“It had to be done,” observes Racine. “I love Christmas and cooking and taking good care of my guests. So if I’m in the kitchen, we’re still all together and it’s much more fun for me.”

Certainly, the two — they have been together since meeting on a beach in Fort Lauderdale
12 years ago — are known for their sense of fun, particularly when it comes to fashion. Deciding that “Ottawa was a bit quiet on that aspect,” Valletta says, they decided four years ago that what the city needed was its own fashion week.

“We’re listed as the least fashionable city in Canada and I don’t think that’s fair!” says Racine. “Ottawa is known as one of the richest demographics, but we end up shopping everywhere else but here. At the end of the day, we thought we should have a better platform to showcase designers.”

Christmas decorations, here, in front of a recently purchased Gordon Harrison painting, are elegant and understated.

From its first show at the Arts Court, attended by just 400 people, the event now has an audience of 1,500 and attracts bright young talent from across North America and Europe. “In the beginning, some nights were successful, some were not,” recalls Racine. “Now, it’s better organized and we’ve raised the bar on everything.”

That Racine and Valletta are the creative minds behind fashion week comes as no surprise, despite their vastly different backgrounds. Born in Hawkesbury, where “I didn’t fit in at all,” Racine left home at 16 and joined the army, attending the Royal Military College to study engineering until “I royally flunked physics.” From there, he earned a degree in commerce from the University of Ottawa before working as an accountant for a year.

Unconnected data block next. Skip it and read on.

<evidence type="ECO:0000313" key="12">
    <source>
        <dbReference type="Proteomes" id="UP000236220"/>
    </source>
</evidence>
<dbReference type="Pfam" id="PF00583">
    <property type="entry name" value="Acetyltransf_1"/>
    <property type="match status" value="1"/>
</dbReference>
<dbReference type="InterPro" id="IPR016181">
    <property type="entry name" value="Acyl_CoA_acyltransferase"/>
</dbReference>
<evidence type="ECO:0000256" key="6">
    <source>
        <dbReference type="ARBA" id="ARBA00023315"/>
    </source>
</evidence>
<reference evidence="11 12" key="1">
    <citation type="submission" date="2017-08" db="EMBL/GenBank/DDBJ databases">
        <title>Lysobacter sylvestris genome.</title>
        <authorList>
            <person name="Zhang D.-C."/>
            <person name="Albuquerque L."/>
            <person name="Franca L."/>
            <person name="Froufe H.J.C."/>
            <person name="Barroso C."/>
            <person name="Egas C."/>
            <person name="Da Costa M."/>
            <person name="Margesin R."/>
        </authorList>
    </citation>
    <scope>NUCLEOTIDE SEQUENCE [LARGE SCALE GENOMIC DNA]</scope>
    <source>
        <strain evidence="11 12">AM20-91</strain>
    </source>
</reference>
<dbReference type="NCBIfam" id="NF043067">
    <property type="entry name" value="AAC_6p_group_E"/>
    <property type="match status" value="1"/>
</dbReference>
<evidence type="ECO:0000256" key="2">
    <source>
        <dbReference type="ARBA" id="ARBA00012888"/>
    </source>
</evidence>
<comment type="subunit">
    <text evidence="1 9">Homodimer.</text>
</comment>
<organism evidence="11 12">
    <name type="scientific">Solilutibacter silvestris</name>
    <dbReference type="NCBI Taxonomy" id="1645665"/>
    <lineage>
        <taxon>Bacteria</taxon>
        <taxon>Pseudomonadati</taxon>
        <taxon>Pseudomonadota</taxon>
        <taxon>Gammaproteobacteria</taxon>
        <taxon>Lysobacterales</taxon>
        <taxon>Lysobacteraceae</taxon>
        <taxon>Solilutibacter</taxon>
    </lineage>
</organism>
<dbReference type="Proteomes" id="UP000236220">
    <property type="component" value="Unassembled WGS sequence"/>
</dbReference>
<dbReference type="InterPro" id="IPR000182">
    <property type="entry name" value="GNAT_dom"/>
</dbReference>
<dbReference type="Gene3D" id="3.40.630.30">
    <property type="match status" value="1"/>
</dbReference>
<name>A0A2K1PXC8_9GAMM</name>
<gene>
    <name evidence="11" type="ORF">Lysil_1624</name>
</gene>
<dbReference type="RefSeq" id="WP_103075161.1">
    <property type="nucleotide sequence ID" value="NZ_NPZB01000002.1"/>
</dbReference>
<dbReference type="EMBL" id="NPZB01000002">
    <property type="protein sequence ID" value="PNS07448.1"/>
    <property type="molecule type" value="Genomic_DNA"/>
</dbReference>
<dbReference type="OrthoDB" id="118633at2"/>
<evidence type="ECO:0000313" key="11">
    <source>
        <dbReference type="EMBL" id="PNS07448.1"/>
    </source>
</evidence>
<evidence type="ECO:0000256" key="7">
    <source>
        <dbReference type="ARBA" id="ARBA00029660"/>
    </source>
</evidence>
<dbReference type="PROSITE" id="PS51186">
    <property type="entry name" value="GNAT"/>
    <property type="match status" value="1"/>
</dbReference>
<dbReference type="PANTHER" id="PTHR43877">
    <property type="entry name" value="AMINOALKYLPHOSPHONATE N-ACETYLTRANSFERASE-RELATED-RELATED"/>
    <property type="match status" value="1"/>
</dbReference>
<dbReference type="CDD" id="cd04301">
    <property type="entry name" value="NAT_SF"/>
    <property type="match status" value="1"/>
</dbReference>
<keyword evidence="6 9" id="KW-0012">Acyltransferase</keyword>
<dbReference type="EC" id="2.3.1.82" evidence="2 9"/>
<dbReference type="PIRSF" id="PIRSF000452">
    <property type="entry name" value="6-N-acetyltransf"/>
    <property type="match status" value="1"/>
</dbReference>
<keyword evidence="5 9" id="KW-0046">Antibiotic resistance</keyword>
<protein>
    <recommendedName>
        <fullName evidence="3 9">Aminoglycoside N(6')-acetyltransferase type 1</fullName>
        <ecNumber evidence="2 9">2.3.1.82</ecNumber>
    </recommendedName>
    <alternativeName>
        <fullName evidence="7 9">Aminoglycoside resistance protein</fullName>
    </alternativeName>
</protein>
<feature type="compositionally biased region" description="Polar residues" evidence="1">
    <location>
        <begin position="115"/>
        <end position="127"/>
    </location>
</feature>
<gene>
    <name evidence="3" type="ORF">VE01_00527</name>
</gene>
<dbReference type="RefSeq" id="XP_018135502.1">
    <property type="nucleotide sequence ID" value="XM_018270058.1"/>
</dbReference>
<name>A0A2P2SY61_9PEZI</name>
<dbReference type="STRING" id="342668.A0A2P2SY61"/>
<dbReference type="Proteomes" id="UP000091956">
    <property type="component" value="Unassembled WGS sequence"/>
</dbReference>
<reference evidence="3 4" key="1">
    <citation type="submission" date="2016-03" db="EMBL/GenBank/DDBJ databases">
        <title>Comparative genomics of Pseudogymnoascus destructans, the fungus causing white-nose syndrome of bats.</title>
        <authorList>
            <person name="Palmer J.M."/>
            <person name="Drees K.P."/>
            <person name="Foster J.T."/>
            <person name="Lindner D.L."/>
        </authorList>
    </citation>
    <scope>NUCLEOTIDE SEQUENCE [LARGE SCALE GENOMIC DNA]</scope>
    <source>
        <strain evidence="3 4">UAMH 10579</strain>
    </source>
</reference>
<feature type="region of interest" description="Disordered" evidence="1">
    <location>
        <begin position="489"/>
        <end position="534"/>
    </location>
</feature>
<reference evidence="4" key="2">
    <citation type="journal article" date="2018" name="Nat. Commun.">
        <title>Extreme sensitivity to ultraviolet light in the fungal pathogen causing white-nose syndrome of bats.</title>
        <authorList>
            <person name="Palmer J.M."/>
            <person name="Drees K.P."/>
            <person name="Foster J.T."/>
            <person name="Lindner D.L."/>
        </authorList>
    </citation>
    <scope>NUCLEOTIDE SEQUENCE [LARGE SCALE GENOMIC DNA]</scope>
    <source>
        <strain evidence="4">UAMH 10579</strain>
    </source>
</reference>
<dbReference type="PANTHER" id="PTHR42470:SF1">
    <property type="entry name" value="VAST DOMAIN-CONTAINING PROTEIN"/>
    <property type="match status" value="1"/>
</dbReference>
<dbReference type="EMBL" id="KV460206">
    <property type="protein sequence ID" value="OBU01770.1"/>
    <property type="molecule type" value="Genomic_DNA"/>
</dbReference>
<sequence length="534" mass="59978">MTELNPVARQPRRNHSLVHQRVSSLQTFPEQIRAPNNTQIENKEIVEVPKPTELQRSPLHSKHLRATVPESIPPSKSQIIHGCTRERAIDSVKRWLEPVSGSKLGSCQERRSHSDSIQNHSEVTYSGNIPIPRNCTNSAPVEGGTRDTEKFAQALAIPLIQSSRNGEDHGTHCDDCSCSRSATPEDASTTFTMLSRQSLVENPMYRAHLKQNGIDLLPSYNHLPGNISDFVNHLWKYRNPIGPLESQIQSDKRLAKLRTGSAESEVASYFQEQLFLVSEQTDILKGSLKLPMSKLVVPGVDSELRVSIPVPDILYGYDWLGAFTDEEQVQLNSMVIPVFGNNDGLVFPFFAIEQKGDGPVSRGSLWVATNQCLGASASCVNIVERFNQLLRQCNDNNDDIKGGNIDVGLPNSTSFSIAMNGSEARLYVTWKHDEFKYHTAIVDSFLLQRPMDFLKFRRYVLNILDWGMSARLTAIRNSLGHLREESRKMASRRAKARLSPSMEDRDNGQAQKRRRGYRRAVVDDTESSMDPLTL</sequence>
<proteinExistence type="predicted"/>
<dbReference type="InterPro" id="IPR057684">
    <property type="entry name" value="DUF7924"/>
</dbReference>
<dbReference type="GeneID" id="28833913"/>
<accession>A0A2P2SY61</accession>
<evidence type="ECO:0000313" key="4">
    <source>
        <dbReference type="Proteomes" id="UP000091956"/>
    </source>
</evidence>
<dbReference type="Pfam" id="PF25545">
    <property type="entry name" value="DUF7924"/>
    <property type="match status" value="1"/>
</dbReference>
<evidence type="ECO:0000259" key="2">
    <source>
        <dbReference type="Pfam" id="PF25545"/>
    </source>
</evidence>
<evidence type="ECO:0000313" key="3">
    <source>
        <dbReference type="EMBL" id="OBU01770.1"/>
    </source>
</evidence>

“Then I did taxes for a hairstylist and when I saw how much money they were making,  I thought, ‘Damn! I’m in the wrong industry!’” After studying at Sutton Hairdressing School, he worked at the Hair Shop. Eight months later, Racine took over the lease and renamed the salon the Hair Loft. “The rest is history. I’ve been having fun ever since,” he laughs, sipping his champagne. “It was the best change ever.”

Christmas decorations, shown here, are elegant and understated.

Such is the case for Valletta, too. Born one of 13 children in Laval, Que., he was raised poor but happy by his émigré parents, who came to Montreal from Italy in 1960. It was a tough life, but so, too, was the one they’d left behind. Orphaned at 8, his father lived at an orphanage until 18, when he got custody of his younger sister. By the time he and his wife had three children, they decided to move to Canada, where Valletta Sr. went into the cement business.

“We didn’t have much money. My parents made everything from scratch, from the tomato sauce to the pasta. They taught me a love of good food. And we’re a close family. So food and cooking have always been important to me and how we live. But then again, in this kitchen, Bruno does all the cooking,” he says, popping a strawberry into his mouth. “I just do the eating!”